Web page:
Like many folks nowadays, I work a few different jobs to make ends meet. Freelancing for this fabulous publication is one and, if you read my column regularly, you know that bartending at the Beacon Pub is another. The reason for this can be found in my byline: I’m a novelist. I consider that my primary career, even though it doesn’t provide me with a steady income.
When my first book came out, I left a full-time, salaried position with good benefits because the 8:30-to-5, administrative-assistant work made me miserable and I thought bartending would leave me more time to write.
It did, at first, but with my books coming out when our economy deteriorated, and bars not being as recession-proof as people think, I had to take on more work to keep up with the mortgage and other bills.
This fall I took on an additional freelance gig at Rookie, an online magazine that was founded by an amazingly talented Oak Park teenager named Tavi Gevinson, and I started teaching a weekly, four-hour Young Adult Fiction course at Columbia College Chicago. On top of that, I finished up my third novel. From there, I dove straight into writing a fourth for National Novel Writing Month or NaNoWriMo, which encourages crazy writers to produce 50,000 words in the family-visit-filled month of November.
Without a doubt, this fall has been way more stressful than the fall of 2007, when I was balancing my full-time office job and my first real novel deadline. But despite all this chaos, I am incredibly thankful.
First and foremost, given our economy, I’m thankful to be employed.
Secondly, I’m thankful to be doing work that I truly enjoy. My schedule may be hectic, health insurance for the self-employed may cost a lot for the little it covers, and I don’t get paid vacation like I did when working full-time, but it’s alright.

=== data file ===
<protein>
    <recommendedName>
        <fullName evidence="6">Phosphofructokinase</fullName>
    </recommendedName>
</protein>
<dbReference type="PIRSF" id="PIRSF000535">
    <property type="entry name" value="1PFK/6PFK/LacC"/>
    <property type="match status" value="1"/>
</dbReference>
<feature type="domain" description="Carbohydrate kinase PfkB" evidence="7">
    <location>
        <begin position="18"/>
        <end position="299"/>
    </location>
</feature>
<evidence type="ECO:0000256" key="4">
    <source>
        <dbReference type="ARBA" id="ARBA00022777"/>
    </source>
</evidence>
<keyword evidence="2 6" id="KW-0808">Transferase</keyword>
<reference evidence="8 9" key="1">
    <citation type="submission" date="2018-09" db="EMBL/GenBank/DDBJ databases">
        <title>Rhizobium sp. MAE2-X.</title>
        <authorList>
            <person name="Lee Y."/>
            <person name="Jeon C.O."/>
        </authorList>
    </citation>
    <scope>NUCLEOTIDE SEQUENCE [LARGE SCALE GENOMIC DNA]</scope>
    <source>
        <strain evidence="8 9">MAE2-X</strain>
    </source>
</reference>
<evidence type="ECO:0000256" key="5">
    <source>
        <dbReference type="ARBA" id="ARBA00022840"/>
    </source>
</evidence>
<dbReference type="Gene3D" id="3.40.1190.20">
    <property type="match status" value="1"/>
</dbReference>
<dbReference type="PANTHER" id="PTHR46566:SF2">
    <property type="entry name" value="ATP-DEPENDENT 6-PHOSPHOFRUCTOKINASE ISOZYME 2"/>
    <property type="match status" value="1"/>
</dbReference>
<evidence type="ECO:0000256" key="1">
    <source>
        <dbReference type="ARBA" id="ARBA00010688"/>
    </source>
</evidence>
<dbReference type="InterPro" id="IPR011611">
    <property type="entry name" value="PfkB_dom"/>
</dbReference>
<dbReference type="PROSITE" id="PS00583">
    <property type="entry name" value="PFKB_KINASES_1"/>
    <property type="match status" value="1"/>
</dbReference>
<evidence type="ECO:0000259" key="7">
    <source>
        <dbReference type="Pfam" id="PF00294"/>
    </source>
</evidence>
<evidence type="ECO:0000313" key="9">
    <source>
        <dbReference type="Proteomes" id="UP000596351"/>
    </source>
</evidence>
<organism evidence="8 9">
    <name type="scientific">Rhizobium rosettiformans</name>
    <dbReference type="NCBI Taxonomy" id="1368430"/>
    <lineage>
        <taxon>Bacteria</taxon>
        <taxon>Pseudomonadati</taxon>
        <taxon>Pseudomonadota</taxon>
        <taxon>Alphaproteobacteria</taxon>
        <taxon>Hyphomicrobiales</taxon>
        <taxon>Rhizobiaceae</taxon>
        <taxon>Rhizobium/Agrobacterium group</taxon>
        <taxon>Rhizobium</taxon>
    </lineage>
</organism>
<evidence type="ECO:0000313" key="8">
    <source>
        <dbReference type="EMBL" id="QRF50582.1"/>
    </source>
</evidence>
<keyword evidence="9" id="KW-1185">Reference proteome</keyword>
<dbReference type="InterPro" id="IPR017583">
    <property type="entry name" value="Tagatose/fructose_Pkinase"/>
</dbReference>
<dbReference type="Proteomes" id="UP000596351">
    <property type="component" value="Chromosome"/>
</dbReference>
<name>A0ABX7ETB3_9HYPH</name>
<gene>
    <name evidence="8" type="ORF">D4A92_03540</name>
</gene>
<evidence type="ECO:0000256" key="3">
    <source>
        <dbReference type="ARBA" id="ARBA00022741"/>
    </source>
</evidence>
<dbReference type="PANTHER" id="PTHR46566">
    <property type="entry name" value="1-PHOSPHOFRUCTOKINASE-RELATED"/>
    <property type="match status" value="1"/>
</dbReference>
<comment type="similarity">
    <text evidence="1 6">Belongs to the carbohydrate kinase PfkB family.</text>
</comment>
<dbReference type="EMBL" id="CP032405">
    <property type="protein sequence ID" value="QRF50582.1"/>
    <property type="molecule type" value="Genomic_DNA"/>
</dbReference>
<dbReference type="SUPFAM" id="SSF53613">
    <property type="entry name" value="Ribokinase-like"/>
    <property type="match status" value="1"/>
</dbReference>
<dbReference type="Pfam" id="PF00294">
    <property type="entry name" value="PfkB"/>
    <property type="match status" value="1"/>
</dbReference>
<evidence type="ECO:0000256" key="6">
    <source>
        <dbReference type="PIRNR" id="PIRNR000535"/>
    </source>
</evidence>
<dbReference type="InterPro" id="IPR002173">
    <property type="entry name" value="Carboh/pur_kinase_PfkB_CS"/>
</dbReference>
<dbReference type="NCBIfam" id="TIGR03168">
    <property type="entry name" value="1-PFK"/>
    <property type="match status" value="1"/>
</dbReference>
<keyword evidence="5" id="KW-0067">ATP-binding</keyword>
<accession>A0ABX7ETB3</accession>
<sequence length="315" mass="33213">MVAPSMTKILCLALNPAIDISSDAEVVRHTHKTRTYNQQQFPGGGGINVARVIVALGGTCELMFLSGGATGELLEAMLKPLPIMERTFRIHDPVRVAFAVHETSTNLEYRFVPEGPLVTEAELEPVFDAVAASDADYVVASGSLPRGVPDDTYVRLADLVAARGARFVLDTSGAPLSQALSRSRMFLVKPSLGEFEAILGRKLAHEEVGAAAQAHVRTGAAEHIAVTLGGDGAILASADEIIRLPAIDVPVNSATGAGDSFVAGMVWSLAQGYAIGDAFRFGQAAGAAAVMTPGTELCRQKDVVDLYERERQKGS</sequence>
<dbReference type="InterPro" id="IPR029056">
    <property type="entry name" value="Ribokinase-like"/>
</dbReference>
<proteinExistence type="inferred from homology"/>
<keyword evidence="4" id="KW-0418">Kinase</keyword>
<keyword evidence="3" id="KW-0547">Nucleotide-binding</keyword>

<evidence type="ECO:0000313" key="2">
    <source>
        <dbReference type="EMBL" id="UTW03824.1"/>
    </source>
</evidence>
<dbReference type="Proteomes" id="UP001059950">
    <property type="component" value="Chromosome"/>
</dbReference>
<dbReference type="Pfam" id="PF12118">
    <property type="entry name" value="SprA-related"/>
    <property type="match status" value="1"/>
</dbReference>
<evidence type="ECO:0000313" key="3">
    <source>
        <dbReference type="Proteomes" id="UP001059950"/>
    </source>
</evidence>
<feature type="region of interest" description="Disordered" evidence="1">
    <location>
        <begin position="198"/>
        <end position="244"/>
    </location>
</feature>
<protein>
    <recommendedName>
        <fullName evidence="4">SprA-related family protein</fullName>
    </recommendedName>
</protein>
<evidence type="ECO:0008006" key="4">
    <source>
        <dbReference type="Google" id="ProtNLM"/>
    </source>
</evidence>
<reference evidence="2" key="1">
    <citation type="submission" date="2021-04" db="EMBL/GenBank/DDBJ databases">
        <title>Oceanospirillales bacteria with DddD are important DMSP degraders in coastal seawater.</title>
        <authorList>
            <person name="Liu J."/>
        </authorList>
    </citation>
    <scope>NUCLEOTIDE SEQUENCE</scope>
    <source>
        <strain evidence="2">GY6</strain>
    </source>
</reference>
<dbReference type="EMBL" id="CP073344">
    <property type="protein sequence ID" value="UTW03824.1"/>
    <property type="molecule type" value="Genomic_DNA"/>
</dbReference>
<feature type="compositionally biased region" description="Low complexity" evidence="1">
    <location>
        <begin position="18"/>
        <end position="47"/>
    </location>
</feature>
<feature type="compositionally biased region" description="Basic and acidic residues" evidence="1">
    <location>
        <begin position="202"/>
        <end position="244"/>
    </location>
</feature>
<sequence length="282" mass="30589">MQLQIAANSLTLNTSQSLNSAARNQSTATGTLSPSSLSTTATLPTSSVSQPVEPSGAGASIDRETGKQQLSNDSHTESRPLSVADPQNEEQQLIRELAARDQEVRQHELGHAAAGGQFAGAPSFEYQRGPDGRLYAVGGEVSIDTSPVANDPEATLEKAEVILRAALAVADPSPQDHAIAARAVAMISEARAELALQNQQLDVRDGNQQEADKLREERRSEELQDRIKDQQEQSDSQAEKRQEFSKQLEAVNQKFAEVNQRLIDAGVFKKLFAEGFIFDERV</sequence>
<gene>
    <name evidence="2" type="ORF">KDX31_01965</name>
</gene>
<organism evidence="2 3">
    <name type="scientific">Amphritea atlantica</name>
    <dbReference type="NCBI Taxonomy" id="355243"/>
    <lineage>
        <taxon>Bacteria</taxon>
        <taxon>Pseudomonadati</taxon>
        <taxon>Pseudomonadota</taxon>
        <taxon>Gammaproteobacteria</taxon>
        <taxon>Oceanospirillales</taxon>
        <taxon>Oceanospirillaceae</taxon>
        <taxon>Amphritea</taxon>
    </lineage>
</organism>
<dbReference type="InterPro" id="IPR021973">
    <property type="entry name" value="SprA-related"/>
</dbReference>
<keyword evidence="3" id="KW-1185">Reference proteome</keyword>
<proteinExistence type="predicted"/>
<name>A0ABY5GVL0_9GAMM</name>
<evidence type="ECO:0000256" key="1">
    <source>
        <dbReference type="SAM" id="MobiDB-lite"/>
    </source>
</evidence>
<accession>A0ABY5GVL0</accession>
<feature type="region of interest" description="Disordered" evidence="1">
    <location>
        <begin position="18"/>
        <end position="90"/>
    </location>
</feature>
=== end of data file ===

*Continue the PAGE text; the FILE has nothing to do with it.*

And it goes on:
Unlike my old job, I have a boss (at the Beacon) who appreciates me, and my editors (Nick, here at the Review; and, Tavi and Anaheed, at Rookie) are helping me grow as a writer. I also have great colleagues, like Tom Holmes, who wrote an extra Review column when I was too overworked to submit one last month. Or, Dan and Haley, at the Beacon: I count them among my best friends.
Thirdly, though I may be busier than I was when I worked full-time, I make up for lost sleep with the good energy my jobs provide. Sometimes that comes from laughing with the regulars at the Beacon, hearing from a fellow Forest Parker who enjoyed my column, or getting inspired by my Columbia students as they make breakthroughs in their writing.
Perhaps the biggest boost of energy I got this fall came last Tuesday when I brought my students to the Forest Park Public Library to read their young-adult-novels-in-progress to a group of 16 teenagers.
The teens shared their space, their pizza and listened to my students, applauding them and asking questions. At the end of the event – which Youth Services Outreach Librarian Regina Townsend helped me put together, and I’m grateful for that – one brave Forest Park teen, Leonard Gist read from the opening pages of his novel-in-progress, “Batmike.”
As my students, in turn, showered him with praise, I thought about what I do: How awesome is it that part of my work entails encouraging bright young people to be creative? Despite a stressful fall, I have a lot to be thankful for this Thanksgiving and I hope you do, too.
Stephanie is the author of “I Wanna Be Your Joey Ramone” and “Ballads of Suburbia.” She’s a proud Forest Parker who holds a master’s in fine arts degree from Columbia College Chicago. She also works locally at the Beacon Pub and loves to hear from people through her Web site www.stephaniekuehnert.com.